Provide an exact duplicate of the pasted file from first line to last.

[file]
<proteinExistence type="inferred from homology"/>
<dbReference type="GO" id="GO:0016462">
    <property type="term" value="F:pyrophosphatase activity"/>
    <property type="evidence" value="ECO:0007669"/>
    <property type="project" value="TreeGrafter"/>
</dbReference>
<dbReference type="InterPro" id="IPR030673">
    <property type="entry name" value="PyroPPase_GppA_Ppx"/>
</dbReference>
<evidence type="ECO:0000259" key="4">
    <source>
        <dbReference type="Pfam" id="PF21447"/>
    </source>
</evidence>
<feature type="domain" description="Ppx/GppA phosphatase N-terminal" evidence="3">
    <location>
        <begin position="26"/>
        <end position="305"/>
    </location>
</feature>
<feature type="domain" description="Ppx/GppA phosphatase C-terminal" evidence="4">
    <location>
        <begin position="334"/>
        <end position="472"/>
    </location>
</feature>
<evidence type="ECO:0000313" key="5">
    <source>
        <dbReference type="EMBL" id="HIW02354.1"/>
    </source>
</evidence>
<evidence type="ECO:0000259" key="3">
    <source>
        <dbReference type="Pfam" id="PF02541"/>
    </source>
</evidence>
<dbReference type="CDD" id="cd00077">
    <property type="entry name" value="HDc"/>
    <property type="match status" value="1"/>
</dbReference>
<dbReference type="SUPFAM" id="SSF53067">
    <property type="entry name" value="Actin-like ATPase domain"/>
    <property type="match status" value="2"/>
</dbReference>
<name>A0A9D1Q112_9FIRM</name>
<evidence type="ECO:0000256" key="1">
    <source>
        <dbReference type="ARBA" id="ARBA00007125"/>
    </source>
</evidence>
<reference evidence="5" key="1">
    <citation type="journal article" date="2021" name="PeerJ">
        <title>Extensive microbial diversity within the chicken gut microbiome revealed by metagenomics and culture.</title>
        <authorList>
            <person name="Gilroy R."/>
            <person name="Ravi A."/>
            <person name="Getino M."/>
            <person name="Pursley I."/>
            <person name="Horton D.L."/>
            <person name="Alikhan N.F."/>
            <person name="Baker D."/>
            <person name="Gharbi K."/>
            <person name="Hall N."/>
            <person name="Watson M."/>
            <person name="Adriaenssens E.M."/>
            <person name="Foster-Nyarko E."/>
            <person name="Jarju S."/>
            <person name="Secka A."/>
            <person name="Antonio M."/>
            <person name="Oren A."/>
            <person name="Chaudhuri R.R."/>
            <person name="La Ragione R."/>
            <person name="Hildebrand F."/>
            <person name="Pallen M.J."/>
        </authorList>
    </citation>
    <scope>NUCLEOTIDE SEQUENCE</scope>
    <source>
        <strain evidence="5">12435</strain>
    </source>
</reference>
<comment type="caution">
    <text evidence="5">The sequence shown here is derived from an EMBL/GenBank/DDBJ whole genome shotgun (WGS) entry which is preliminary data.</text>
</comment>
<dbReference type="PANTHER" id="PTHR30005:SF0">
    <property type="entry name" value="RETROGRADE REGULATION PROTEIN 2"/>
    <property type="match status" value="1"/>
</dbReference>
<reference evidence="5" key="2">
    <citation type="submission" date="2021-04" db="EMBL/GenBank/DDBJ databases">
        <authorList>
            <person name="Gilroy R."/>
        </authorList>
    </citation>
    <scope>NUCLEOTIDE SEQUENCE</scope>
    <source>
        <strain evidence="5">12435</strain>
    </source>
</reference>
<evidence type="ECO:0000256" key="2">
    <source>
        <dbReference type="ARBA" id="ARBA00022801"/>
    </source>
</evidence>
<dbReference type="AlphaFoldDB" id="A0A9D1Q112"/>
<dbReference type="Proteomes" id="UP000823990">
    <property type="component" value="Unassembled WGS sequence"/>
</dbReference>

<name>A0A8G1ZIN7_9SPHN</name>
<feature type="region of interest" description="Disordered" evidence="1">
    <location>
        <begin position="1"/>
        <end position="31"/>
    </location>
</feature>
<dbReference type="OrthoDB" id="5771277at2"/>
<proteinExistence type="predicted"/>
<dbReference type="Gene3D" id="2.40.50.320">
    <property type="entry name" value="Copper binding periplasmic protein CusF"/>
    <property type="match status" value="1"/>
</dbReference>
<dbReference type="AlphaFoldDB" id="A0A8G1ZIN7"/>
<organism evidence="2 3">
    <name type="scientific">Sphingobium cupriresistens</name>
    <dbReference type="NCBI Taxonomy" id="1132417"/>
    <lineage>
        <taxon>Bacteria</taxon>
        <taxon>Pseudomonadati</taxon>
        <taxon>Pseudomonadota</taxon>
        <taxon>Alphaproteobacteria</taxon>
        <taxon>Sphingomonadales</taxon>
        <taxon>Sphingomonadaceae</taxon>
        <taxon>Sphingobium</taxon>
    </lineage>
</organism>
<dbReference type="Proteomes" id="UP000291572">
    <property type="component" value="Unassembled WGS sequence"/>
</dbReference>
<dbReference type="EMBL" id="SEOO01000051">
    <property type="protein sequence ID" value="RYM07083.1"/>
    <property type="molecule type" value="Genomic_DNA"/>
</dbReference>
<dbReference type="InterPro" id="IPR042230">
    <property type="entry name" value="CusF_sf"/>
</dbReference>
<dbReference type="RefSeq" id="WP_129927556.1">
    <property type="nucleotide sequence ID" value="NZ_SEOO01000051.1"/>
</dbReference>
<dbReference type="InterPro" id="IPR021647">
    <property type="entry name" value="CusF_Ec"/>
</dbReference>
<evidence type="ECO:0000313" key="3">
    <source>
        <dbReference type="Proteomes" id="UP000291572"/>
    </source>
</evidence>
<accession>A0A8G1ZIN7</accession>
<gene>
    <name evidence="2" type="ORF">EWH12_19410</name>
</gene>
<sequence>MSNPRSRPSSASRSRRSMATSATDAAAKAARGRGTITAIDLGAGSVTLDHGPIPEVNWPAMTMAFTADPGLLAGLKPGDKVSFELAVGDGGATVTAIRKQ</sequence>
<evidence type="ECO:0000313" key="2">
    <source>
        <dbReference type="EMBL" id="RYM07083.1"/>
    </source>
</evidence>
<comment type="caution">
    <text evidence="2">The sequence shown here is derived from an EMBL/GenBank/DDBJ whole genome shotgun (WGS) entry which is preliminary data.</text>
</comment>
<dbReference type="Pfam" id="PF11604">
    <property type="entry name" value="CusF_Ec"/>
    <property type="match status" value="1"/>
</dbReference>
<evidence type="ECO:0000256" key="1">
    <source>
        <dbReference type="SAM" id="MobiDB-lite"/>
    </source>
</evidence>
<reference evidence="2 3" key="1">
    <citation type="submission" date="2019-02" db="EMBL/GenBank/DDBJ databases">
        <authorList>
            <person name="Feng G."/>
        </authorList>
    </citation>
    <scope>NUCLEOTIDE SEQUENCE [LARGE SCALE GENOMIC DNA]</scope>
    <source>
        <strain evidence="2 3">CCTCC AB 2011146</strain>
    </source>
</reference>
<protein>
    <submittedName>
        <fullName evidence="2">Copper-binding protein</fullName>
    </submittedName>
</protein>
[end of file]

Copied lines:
<proteinExistence type="inferred from homology"/>
<dbReference type="GO" id="GO:0016462">
    <property type="term" value="F:pyrophosphatase activity"/>
    <property type="evidence" value="ECO:0007669"/>
    <property type="project" value="TreeGrafter"/>
</dbReference>
<dbReference type="InterPro" id="IPR030673">
    <property type="entry name" value="PyroPPase_GppA_Ppx"/>
</dbReference>
<evidence type="ECO:0000259" key="4">
    <source>
        <dbReference type="Pfam" id="PF21447"/>
    </source>
</evidence>
<feature type="domain" description="Ppx/GppA phosphatase N-terminal" evidence="3">
    <location>
        <begin position="26"/>
        <end position="305"/>
    </location>
</feature>
<feature type="domain" description="Ppx/GppA phosphatase C-terminal" evidence="4">
    <location>
        <begin position="334"/>
        <end position="472"/>
    </location>
</feature>
<evidence type="ECO:0000313" key="5">
    <source>
        <dbReference type="EMBL" id="HIW02354.1"/>
    </source>
</evidence>
<evidence type="ECO:0000259" key="3">
    <source>
        <dbReference type="Pfam" id="PF02541"/>
    </source>
</evidence>
<dbReference type="CDD" id="cd00077">
    <property type="entry name" value="HDc"/>
    <property type="match status" value="1"/>
</dbReference>
<dbReference type="SUPFAM" id="SSF53067">
    <property type="entry name" value="Actin-like ATPase domain"/>
    <property type="match status" value="2"/>
</dbReference>
<name>A0A9D1Q112_9FIRM</name>
<evidence type="ECO:0000256" key="1">
    <source>
        <dbReference type="ARBA" id="ARBA00007125"/>
    </source>
</evidence>
<reference evidence="5" key="1">
    <citation type="journal article" date="2021" name="PeerJ">
        <title>Extensive microbial diversity within the chicken gut microbiome revealed by metagenomics and culture.</title>
        <authorList>
            <person name="Gilroy R."/>
            <person name="Ravi A."/>
            <person name="Getino M."/>
            <person name="Pursley I."/>
            <person name="Horton D.L."/>
            <person name="Alikhan N.F."/>
            <person name="Baker D."/>
            <person name="Gharbi K."/>
            <person name="Hall N."/>
            <person name="Watson M."/>
            <person name="Adriaenssens E.M."/>
            <person name="Foster-Nyarko E."/>
            <person name="Jarju S."/>
            <person name="Secka A."/>
            <person name="Antonio M."/>
            <person name="Oren A."/>
            <person name="Chaudhuri R.R."/>
            <person name="La Ragione R."/>
            <person name="Hildebrand F."/>
            <person name="Pallen M.J."/>
        </authorList>
    </citation>
    <scope>NUCLEOTIDE SEQUENCE</scope>
    <source>
        <strain evidence="5">12435</strain>
    </source>
</reference>
<comment type="caution">
    <text evidence="5">The sequence shown here is derived from an EMBL/GenBank/DDBJ whole genome shotgun (WGS) entry which is preliminary data.</text>
</comment>
<dbReference type="PANTHER" id="PTHR30005:SF0">
    <property type="entry name" value="RETROGRADE REGULATION PROTEIN 2"/>
    <property type="match status" value="1"/>
</dbReference>
<reference evidence="5" key="2">
    <citation type="submission" date="2021-04" db="EMBL/GenBank/DDBJ databases">
        <authorList>
            <person name="Gilroy R."/>
        </authorList>
    </citation>
    <scope>NUCLEOTIDE SEQUENCE</scope>
    <source>
        <strain evidence="5">12435</strain>
    </source>
</reference>
<evidence type="ECO:0000256" key="2">
    <source>
        <dbReference type="ARBA" id="ARBA00022801"/>
    </source>
</evidence>
<dbReference type="AlphaFoldDB" id="A0A9D1Q112"/>
<dbReference type="Proteomes" id="UP000823990">
    <property type="component" value="Unassembled WGS sequence"/>
</dbReference>

<name>A0A8G1ZIN7_9SPHN</name>
<feature type="region of interest" description="Disordered" evidence="1">
    <location>
        <begin position="1"/>
        <end position="31"/>
    </location>
</feature>
<dbReference type="OrthoDB" id="5771277at2"/>
<proteinExistence type="predicted"/>
<dbReference type="Gene3D" id="2.40.50.320">
    <property type="entry name" value="Copper binding periplasmic protein CusF"/>
    <property type="match status" value="1"/>
</dbReference>
<dbReference type="AlphaFoldDB" id="A0A8G1ZIN7"/>
<organism evidence="2 3">
    <name type="scientific">Sphingobium cupriresistens</name>
    <dbReference type="NCBI Taxonomy" id="1132417"/>
    <lineage>
        <taxon>Bacteria</taxon>
        <taxon>Pseudomonadati</taxon>
        <taxon>Pseudomonadota</taxon>
        <taxon>Alphaproteobacteria</taxon>
        <taxon>Sphingomonadales</taxon>
        <taxon>Sphingomonadaceae</taxon>
        <taxon>Sphingobium</taxon>
    </lineage>
</organism>
<dbReference type="Proteomes" id="UP000291572">
    <property type="component" value="Unassembled WGS sequence"/>
</dbReference>
<dbReference type="EMBL" id="SEOO01000051">
    <property type="protein sequence ID" value="RYM07083.1"/>
    <property type="molecule type" value="Genomic_DNA"/>
</dbReference>
<dbReference type="InterPro" id="IPR042230">
    <property type="entry name" value="CusF_sf"/>
</dbReference>
<dbReference type="RefSeq" id="WP_129927556.1">
    <property type="nucleotide sequence ID" value="NZ_SEOO01000051.1"/>
</dbReference>
<dbReference type="InterPro" id="IPR021647">
    <property type="entry name" value="CusF_Ec"/>
</dbReference>
<evidence type="ECO:0000313" key="3">
    <source>
        <dbReference type="Proteomes" id="UP000291572"/>
    </source>
</evidence>
<accession>A0A8G1ZIN7</accession>
<gene>
    <name evidence="2" type="ORF">EWH12_19410</name>
</gene>
<sequence>MSNPRSRPSSASRSRRSMATSATDAAAKAARGRGTITAIDLGAGSVTLDHGPIPEVNWPAMTMAFTADPGLLAGLKPGDKVSFELAVGDGGATVTAIRKQ</sequence>
<evidence type="ECO:0000313" key="2">
    <source>
        <dbReference type="EMBL" id="RYM07083.1"/>
    </source>
</evidence>
<comment type="caution">
    <text evidence="2">The sequence shown here is derived from an EMBL/GenBank/DDBJ whole genome shotgun (WGS) entry which is preliminary data.</text>
</comment>
<dbReference type="Pfam" id="PF11604">
    <property type="entry name" value="CusF_Ec"/>
    <property type="match status" value="1"/>
</dbReference>
<evidence type="ECO:0000256" key="1">
    <source>
        <dbReference type="SAM" id="MobiDB-lite"/>
    </source>
</evidence>
<reference evidence="2 3" key="1">
    <citation type="submission" date="2019-02" db="EMBL/GenBank/DDBJ databases">
        <authorList>
            <person name="Feng G."/>
        </authorList>
    </citation>
    <scope>NUCLEOTIDE SEQUENCE [LARGE SCALE GENOMIC DNA]</scope>
    <source>
        <strain evidence="2 3">CCTCC AB 2011146</strain>
    </source>
</reference>
<protein>
    <submittedName>
        <fullName evidence="2">Copper-binding protein</fullName>
    </submittedName>
</protein>